When I was an undergrad, I participated in an academic exchange program. My first assignment was to write an essay on mythology in the poem Paradise Lost, and eager to impress my new professor, I spent long hours researching Milton’s use of Greek and Roman myths.
After I turned in my paper the professor carefully scrutinized it, and wearing an expression of disdain, handed it back. “You failed,” he said. Stunned, I managed to stammer out that I didn’t understand why—the paper was precisely what he’d asked for. “I didn’t mean the Greeks,” he said, clearly annoyed. “I meant the myth of Christianity.”
I was reminded of this incident recently when author David Horowitz mentioned a visit he’d made to a college campus on the East Coast. Students complained to him that, among other limits on their intellectual freedom, one of their recent exam questions was, “Explain Why Reagan Was Wrong.” Just as in my experience, the school was highly ranked and widely respected—but it made no room for intellectual diversity.
This sort of bias against non-liberal values is the norm at universities across the country. Yet, year after year, parents cheerfully pack up a minivan full of belongings to meet their young scholar’s physical needs—bedding, electronics, notebooks, and a fridge intended for healthy snacks (which will actually be used for beer)—while giving little if any thought to their children’s intellectual needs. Mission accomplished, proud mom and dad willingly hand over their progeny to a system that will, for the next four years, make every effort to erode or overturn the values they spent nearly two decades carefully nurturing at home.
It doesn’t have to be that way. Forewarned is forearmed, and with that in mind, here are five books that caring parents (and grandparents, aunts, uncles, godparents, and nosy neighbors) should pitch into the back of the U-haul along with the football pennants and university T-shirts.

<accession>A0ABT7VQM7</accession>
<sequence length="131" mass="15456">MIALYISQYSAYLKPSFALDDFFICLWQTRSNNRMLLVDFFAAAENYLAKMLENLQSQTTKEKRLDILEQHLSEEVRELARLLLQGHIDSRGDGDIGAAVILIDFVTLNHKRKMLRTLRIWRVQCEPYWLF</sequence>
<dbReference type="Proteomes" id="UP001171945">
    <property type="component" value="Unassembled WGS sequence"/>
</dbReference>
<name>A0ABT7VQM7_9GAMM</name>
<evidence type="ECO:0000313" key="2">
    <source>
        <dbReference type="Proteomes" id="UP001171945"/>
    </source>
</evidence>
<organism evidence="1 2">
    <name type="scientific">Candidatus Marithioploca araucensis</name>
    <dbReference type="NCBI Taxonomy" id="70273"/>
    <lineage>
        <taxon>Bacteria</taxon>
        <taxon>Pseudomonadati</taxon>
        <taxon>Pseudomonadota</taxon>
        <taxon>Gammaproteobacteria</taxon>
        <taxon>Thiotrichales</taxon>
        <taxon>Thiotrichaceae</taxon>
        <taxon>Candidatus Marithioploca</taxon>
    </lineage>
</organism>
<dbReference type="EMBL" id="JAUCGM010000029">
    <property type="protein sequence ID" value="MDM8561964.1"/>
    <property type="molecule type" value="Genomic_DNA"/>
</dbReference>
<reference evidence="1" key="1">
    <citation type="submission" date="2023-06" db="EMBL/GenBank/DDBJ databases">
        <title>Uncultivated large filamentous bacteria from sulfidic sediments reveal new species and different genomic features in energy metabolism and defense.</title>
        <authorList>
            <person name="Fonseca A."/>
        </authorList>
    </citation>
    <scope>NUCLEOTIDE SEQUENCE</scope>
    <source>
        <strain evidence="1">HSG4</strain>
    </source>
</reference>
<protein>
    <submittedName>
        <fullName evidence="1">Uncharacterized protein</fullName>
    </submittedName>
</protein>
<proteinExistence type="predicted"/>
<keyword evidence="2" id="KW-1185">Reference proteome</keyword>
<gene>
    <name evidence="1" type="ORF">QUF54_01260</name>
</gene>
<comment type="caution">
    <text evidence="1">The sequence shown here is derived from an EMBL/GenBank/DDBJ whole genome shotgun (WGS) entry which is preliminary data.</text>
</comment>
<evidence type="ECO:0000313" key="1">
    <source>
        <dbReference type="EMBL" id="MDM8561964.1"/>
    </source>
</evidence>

Author David Horowitz, ex-communist, ex-Black Panther supporter, and ex-leader of the New Left, writes about liberal dogma within the university, and he should know. His latest, Reforming Our Universities (available August 31), is both an exhortation and a warning to students who dare to think outside the Left’s box. From proposing a new Academic Bill of Rights to the “Adopt a Dissenting Book” campaign, Horowitz encourages students while also challenging professors to extend their policy of tolerance to conservatives, and embrace the call to “educate, not indoctrinate.”
Flipping to the positive side of the coin, Matthew Spalding’s We Still Hold These Truths focuses on what’s right in America, identifying ten core truths in American history and their importance to our nation today. For students facing historical revisionism, this is a welcome defense manual, and its textbook-like categories make it handy for inquisitive conservatives on the go—it’s organized by subject for quick retorts in the cafeteria line.
Jonah Goldberg called Letters to a Young Conservative an “intellectual Swiss Army knife” when it was released in 2002, and though some of the predictions are blunted with age, it still has a sharp edge. From immigration to affirmative action, Dinesh D’Souza has a lively discussion with, and plenty of advice for, a young prototypical undergrad named Chris. Written in a friendly, colloquial style, students will find it a welcome break from War and Peace.
Following a good grounding in reality, undergraduates can move on to Conservatism 201: Debate. The Encounter Broadsides Series offers a number of brief booklets on current political crises, from healthcare to defense. They’re designed along the lines of 18th Century tracts, and in a backpack-sized 48 pages each, they make shaping the debate a brief read away.
Finally, if it’s too late—if the kids are taking pains to bring up euthanasia every time you mention Aunt Sally’s ailing liver—shock them out of their state of brain decay with a copy of Obama Zombies, an entertaining address by author (and HUMAN EVENTS’ editor) Jason Mattera on the youthful indiscretions of the current college-going, Obama-loving generation.
Ronald Reagan once noted that “freedom is never more than one generation away from extinction.” Actually, he wasn’t quite right. Freedom and other vital American values are as little as four years of indoctrination away from extinction. This fall, make sure that the students in your life are prepared for more than compliance.